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Title: Investigation into fuel pre-treatments for combustion improvement on a compression ignition engine
Authors: Zhang, Zhichao
Issue Date: 2019
Publisher: Newcastle University
Abstract: This project aims to improve the combustion performance of a compression ignition engine using three novel fuel pre-treatments, the employment of renewable fuels, nano additive modified fuels and supercritical (SC) fuel combustion, from the perspective of spray characteristics and engine performance. In this project, HVO and GTL are selected as the renewable fuels, whilst CeO2 nanopowder and CNT are the nano additives. A CVV system is fabricated to investigate macroscopic spray characteristics of test fuels at various conditions. A 2D CFD model coupled with the DoE method is developed to correlate experimental conditions to macroscopic spray characteristics. A Cummins ISB4.5 diesel engine test rig is employed to obtain the in-cylinder behaviour and pollutant emissions. A 3D CFD model is built to study the advantages of SC fuel combustion. GTL shows the smallest spray tip penetration during both the injection and post-injection periods, whilst DF has the largest penetration, but the average cone angles are almost the same. Nano additives have no impact on the average cone angle and spray tip penetration, except that CNT can increase the spray tip penetration slightly in the post-injection period. Empirical models are formulated and indicates different impacts of each experimental condition during injection and post-injection. HVO and GTL have lower fuel consumption and NOx, HC and PN emissions than DF. CeO2 nanopowder can significantly reduce NOx, HC and PN emissions, whilst CO can only be reduced in a certain engine load and speed range. CNT lowers down all emissions when blending with most test fuels except GTL. Compared with conventional spray combustion, SC fuel combustion illustrates significantly higher in-cylinder peak pressure and thus improved engine output power. Moreover, the fuel concentration and temperature field during the SC combustion are more evenly distributed, which enables more sufficient combustion and reduction of NOx and soot generation.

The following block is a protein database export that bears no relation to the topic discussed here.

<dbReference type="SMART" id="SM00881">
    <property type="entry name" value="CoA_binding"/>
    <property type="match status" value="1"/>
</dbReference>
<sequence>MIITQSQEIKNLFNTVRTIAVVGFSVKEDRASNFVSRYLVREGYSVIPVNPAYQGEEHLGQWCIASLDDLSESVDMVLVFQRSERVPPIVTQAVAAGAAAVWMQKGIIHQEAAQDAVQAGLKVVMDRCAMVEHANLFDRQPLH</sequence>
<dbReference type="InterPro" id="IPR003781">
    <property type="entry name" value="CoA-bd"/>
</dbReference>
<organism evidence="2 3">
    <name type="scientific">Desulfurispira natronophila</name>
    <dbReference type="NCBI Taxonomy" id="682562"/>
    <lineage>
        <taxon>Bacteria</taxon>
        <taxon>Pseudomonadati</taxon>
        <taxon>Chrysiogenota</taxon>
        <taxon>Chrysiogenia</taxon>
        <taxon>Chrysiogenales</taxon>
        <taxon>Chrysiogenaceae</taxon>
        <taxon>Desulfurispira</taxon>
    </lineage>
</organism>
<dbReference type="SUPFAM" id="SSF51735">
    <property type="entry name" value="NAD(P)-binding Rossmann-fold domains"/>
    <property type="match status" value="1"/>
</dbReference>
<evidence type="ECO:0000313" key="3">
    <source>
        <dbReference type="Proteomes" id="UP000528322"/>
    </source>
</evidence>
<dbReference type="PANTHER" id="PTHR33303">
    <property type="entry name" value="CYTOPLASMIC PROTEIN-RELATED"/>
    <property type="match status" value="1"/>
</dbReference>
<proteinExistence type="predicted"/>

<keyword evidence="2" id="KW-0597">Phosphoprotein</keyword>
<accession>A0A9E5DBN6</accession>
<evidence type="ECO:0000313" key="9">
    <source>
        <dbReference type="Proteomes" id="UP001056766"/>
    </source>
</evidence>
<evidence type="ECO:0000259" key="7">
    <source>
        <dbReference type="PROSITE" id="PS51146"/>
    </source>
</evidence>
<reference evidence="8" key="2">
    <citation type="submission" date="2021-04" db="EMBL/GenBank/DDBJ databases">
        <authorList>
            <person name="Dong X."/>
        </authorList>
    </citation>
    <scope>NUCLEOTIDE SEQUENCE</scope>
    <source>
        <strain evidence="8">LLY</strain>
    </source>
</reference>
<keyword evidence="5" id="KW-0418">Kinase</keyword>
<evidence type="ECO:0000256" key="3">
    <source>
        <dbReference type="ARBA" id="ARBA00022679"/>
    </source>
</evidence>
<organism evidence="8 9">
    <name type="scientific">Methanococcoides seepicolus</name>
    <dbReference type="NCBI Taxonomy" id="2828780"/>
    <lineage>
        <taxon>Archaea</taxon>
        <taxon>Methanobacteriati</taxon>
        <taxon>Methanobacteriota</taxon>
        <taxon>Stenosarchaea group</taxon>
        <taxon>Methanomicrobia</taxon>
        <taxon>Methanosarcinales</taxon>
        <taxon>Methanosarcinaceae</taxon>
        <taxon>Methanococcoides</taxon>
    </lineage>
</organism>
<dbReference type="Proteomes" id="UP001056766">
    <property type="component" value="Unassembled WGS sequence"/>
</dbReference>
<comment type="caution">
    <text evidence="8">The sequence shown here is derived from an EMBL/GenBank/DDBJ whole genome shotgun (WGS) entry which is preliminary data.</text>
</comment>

Description: PhD Thesis
Appears in Collections:School of Engineering

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